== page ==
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Chapter 40:

  • Gen. Sherman's new base at Savannah.
  • -- he prepares to march through the Carolinas. -- Gen. Grant's first idea to bring Sherman's army to Virginia by water. -- opening of the Carolina campaign. -- Howard's movement towards Charleston. -- the line of the Salkahatchie taken. -- Slocum threatens Augusta. -- junction of the two columns in the vicinity of the Augusta and Charleston Railroad. -- scenes of license and plunder on Sherman's march. -- savage atrocities. -- the track of fire. -- Sherman's “bummers.” -- what was thought of them in Washington. -- Sherman turns his columns on Columbia. -- disposition of the Confederate forces between Augusta and Charleston. -- why Columbia was not defended. -- gallantry of Gen. Wade Hampton. -- sack and destruction of Columbia. -- Sherman's solemn promise to the Mayor. -- robbery and outrage in the streets. -- the Catholic convent. -- some of the Federal soldiers tell of the proposed destruction of the town. -- it is fired in twenty places. -- horrors of the conflagration. -- scenes of misery and ruin. -- proofs that Sherman was responsible for the fire. -- array of evidence on this subject. -- fall of Charleston. -- the city evacuated by Hardee. -- occasion of delay by President Davis. -- an explosion and conflagration. -- appearance of the city after four years of conflict. -- capture of Fort Fisher. -- fall of Wilmington. -- the enemy's views of the importance of Wilmington. -- how it was to be used as another base of operations towards Richmond. -- its capture auxiliary to Sherman's movement. -- the first expedition against it. -- Butler's powder-ship. -- failure of the expedition. -- the Butler -- Grant controversy. -- second expedition against Wilmington. -- Gen. Bragg again on the military stage. -- how the enemy effected a landing above Fort Fisher. -- want of vigilance on the part of the Confederates. -- Gen. Hoke flanked and retreats. -- the Fort taken by assault. -- co-operation of, the enemy's fleet. -- its terrible fire. -- Gen. Bragg evacuates Wilmington. -- Grant's instructions to Schofield to co-operate with Sherman. -- the campaign in North Carolina. -- Sherman moves apparently towards Charlotte, and deflects to Fayetteville. -- movement of the co-operating columns from Wilmington and Newbern. -- Gen. Bragg engages the enemy near Kinston. -- success of the Confederates. -- arrival of Schofield and Terry at Goldsboroa. -- Sherman pushes on there. -- Gen. Johnston's command, and distribution of the Confederate forces. -- Hardee loses two-thirds of his army by desertions. -- he engages the enemy near Averysboroa, and is compelled to fall back. -- the engagement at Bentonville. -- Johnston fights two corps of the enemy and Kilpatrick's cavalry with fourteen thousand men. -- success on the Confederate right. -- Johnston holds his ground against the whole of Sherman's army, and retreats deliberately to Smithfield. -- Sherman's arrival at Goldsboroa. -- conference at city point of Sherman, Grant and President Lincoln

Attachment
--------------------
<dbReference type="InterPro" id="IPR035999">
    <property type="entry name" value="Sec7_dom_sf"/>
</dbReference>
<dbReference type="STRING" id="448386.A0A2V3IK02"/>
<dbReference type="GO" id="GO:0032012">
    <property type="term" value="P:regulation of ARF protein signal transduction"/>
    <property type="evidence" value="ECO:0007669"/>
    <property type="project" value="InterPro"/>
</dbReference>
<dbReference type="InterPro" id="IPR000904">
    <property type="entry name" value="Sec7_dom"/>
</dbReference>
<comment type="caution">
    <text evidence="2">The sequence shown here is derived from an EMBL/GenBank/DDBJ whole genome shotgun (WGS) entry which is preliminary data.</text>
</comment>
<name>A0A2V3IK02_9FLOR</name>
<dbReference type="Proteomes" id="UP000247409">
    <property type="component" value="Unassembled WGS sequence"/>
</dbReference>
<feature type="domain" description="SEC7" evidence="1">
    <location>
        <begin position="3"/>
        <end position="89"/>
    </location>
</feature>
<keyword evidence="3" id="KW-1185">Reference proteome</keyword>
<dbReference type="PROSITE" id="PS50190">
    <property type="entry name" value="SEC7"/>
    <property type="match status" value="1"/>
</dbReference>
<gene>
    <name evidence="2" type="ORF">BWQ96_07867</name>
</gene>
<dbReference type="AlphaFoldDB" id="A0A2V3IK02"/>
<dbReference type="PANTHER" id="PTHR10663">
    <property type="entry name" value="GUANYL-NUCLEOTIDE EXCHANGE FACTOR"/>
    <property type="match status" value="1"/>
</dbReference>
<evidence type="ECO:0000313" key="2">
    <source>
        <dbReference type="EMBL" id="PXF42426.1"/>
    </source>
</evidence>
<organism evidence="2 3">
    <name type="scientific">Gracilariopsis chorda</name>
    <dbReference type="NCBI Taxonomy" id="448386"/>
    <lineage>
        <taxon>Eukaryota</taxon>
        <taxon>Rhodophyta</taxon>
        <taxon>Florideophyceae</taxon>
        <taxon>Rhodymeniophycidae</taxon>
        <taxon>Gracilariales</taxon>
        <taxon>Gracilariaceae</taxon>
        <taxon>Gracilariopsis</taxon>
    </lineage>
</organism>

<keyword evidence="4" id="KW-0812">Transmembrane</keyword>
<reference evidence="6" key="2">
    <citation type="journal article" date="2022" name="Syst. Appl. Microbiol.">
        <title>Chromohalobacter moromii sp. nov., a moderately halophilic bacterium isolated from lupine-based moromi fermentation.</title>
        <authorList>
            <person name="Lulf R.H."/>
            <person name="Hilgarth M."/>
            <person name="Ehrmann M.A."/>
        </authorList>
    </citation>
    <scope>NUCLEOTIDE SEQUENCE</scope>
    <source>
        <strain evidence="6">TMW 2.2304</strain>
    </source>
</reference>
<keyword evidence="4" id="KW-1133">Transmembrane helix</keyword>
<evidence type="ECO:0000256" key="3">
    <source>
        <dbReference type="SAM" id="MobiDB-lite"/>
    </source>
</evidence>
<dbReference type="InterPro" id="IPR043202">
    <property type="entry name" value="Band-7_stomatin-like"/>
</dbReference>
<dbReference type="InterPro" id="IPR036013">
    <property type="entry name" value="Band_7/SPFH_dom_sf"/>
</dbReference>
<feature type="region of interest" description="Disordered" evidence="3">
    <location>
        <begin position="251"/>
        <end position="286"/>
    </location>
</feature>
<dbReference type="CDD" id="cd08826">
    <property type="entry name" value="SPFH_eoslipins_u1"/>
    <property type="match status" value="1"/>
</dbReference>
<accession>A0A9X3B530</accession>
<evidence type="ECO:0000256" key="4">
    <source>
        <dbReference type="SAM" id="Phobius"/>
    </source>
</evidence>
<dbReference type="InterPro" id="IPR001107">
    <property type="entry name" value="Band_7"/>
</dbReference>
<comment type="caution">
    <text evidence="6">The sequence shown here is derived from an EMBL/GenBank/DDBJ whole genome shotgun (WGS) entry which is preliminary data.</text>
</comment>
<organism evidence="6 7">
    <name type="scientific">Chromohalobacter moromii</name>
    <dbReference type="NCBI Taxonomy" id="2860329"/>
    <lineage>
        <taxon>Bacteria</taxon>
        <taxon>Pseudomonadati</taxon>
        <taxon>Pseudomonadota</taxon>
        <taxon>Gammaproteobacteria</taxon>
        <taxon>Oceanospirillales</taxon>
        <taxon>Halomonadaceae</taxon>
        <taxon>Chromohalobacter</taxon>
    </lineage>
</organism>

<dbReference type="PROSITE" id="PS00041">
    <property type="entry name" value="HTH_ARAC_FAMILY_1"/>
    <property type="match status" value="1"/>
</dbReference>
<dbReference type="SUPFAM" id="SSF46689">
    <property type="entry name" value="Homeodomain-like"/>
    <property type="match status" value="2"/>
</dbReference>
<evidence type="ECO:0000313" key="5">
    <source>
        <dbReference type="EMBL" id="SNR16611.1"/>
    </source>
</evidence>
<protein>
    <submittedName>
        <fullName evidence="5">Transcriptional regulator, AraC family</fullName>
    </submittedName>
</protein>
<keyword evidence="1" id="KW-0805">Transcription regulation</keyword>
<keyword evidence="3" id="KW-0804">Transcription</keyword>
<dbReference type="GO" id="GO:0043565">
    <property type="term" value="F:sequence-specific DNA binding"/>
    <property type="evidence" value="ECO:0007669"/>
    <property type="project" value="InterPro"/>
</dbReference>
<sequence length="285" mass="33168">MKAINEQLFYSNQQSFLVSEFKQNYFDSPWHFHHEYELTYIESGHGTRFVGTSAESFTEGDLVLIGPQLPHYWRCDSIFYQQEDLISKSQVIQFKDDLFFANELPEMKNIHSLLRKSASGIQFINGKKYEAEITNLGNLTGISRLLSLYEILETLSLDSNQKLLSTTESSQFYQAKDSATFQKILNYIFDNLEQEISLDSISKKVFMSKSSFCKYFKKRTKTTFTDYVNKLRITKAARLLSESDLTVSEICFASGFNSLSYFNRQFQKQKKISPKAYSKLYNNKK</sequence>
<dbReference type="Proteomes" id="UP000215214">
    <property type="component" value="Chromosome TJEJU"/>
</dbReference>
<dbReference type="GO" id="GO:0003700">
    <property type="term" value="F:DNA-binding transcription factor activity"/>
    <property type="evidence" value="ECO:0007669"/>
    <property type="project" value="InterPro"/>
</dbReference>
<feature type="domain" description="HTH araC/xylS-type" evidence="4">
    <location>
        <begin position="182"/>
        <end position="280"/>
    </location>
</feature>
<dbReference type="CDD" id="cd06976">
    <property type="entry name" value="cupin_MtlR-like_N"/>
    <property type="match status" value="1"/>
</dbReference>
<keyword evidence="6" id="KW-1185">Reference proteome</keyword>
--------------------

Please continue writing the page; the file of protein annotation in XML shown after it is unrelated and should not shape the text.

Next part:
[662] In capturing Savannah, Sherman not only obtained a great prize in ordnance and cotton, which, after a fashion somewhat Oriental, he designated as a “Christmas gift” to his master in Washington. He also obtained a position of great military value. From the banks of the Savannah River, he beheld opened before him all the avenues into and through South Carolina, and discovered a new route, reaching to what had now become the last and contracted theatre of war in the Confederacy. The Northern newspapers declared that when Sherman's legions looked across the Savannah to the shores of Carolina, they sent up a “howl of delight.” There was a terrible gladness in the realization of so many hopes and wishes — in seeing the most hated State of the South almost prostrate, and offering the prospect of outrage with impunity.

It had been the first idea of Gen. Grant, anticipating the arrival of Sherman at Savannah, that, after establishing a base on the sea-coast, with necessary garrison to include all his artillery and cavalry, he should come by water to City Point with the remainder of his command, to ensure the capture of Lee's army or to smother it with numbers. But this plan of operations was changed. “On the 18th of December,” writes Gen. Grant, “having received information of the defeat and utter rout of Hood's army by Gen. Thomas, and that, owing to the great difficulty of procuring ocean transportation, it would take over two months to transport Sherman's army, and doubting whether he might not contribute as much towards the desired result by operating from where he was, I wrote to him to that effect, and asked him for his views as to what would be best to do. A few days after this I received a communication from Gen. Sherman, of date of 16th of December, acknowledging the receipt of my order of the 6th, and informing me of his preparations to carry it into effect as soon as he could get transportation. Also, that he had expected upon reducing Savannah, instantly to march to Columbia, South Carolina, thence to Raleigh, and thence to report to me; but that this would consume about six weeks time after the fall of Savannah, whereas by sea he could probably reach me by the middle of January. The confidence he manifested in this letter of being able to march up and join me, pleased me; and, without waiting for a reply to my letter of the 18th, I directed him, on the 28th of December, to make preparations to start, as he proposed, without delay, to break up the railroads in North and South Carolina, and join the armies operating against Richmond, as soon as he could.”